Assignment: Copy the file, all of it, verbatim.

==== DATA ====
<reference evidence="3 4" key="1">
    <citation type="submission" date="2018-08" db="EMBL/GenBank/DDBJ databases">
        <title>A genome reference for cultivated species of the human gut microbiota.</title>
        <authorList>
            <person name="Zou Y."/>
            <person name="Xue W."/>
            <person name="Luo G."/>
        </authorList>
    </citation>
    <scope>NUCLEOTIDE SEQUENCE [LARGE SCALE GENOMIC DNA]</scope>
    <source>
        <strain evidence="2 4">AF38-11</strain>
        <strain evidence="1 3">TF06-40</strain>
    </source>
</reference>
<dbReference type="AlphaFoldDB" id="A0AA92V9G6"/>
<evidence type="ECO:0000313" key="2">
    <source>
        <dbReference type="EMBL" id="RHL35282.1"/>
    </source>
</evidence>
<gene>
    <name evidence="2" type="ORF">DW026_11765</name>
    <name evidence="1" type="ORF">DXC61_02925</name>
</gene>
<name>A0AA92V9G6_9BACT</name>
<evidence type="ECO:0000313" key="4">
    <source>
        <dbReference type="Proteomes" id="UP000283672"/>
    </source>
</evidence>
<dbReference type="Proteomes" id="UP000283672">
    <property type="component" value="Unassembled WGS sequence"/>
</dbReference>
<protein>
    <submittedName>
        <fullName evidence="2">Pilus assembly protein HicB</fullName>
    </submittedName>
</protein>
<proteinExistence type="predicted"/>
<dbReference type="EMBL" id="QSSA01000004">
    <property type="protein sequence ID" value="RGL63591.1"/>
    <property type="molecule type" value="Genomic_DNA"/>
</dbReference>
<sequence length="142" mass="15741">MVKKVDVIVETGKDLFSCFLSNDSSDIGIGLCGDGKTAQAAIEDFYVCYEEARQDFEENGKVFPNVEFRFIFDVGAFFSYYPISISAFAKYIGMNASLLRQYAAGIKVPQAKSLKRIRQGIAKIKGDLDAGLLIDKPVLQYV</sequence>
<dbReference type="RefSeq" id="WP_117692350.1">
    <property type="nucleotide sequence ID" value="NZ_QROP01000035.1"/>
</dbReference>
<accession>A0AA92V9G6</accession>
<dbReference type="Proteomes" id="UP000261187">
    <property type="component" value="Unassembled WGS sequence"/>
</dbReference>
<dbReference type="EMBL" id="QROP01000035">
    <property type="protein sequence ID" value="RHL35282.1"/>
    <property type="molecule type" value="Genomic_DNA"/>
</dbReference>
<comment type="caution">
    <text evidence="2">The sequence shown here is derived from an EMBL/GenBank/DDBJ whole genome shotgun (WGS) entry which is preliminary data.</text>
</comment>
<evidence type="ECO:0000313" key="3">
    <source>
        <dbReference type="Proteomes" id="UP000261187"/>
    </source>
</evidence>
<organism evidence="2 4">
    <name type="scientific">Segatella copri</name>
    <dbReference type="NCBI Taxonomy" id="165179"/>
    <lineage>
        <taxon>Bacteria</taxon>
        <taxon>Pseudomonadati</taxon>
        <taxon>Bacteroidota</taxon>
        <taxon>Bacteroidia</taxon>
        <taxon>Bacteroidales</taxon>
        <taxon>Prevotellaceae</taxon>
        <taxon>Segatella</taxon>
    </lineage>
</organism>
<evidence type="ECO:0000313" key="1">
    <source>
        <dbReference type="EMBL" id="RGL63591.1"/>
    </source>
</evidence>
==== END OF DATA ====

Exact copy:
<reference evidence="3 4" key="1">
    <citation type="submission" date="2018-08" db="EMBL/GenBank/DDBJ databases">
        <title>A genome reference for cultivated species of the human gut microbiota.</title>
        <authorList>
            <person name="Zou Y."/>
            <person name="Xue W."/>
            <person name="Luo G."/>
        </authorList>
    </citation>
    <scope>NUCLEOTIDE SEQUENCE [LARGE SCALE GENOMIC DNA]</scope>
    <source>
        <strain evidence="2 4">AF38-11</strain>
        <strain evidence="1 3">TF06-40</strain>
    </source>
</reference>
<dbReference type="AlphaFoldDB" id="A0AA92V9G6"/>
<evidence type="ECO:0000313" key="2">
    <source>
        <dbReference type="EMBL" id="RHL35282.1"/>
    </source>
</evidence>
<gene>
    <name evidence="2" type="ORF">DW026_11765</name>
    <name evidence="1" type="ORF">DXC61_02925</name>
</gene>
<name>A0AA92V9G6_9BACT</name>
<evidence type="ECO:0000313" key="4">
    <source>
        <dbReference type="Proteomes" id="UP000283672"/>
    </source>
</evidence>
<dbReference type="Proteomes" id="UP000283672">
    <property type="component" value="Unassembled WGS sequence"/>
</dbReference>
<protein>
    <submittedName>
        <fullName evidence="2">Pilus assembly protein HicB</fullName>
    </submittedName>
</protein>
<proteinExistence type="predicted"/>
<dbReference type="EMBL" id="QSSA01000004">
    <property type="protein sequence ID" value="RGL63591.1"/>
    <property type="molecule type" value="Genomic_DNA"/>
</dbReference>
<sequence length="142" mass="15741">MVKKVDVIVETGKDLFSCFLSNDSSDIGIGLCGDGKTAQAAIEDFYVCYEEARQDFEENGKVFPNVEFRFIFDVGAFFSYYPISISAFAKYIGMNASLLRQYAAGIKVPQAKSLKRIRQGIAKIKGDLDAGLLIDKPVLQYV</sequence>
<dbReference type="RefSeq" id="WP_117692350.1">
    <property type="nucleotide sequence ID" value="NZ_QROP01000035.1"/>
</dbReference>
<accession>A0AA92V9G6</accession>
<dbReference type="Proteomes" id="UP000261187">
    <property type="component" value="Unassembled WGS sequence"/>
</dbReference>
<dbReference type="EMBL" id="QROP01000035">
    <property type="protein sequence ID" value="RHL35282.1"/>
    <property type="molecule type" value="Genomic_DNA"/>
</dbReference>
<comment type="caution">
    <text evidence="2">The sequence shown here is derived from an EMBL/GenBank/DDBJ whole genome shotgun (WGS) entry which is preliminary data.</text>
</comment>
<evidence type="ECO:0000313" key="3">
    <source>
        <dbReference type="Proteomes" id="UP000261187"/>
    </source>
</evidence>
<organism evidence="2 4">
    <name type="scientific">Segatella copri</name>
    <dbReference type="NCBI Taxonomy" id="165179"/>
    <lineage>
        <taxon>Bacteria</taxon>
        <taxon>Pseudomonadati</taxon>
        <taxon>Bacteroidota</taxon>
        <taxon>Bacteroidia</taxon>
        <taxon>Bacteroidales</taxon>
        <taxon>Prevotellaceae</taxon>
        <taxon>Segatella</taxon>
    </lineage>
</organism>
<evidence type="ECO:0000313" key="1">
    <source>
        <dbReference type="EMBL" id="RGL63591.1"/>
    </source>
</evidence>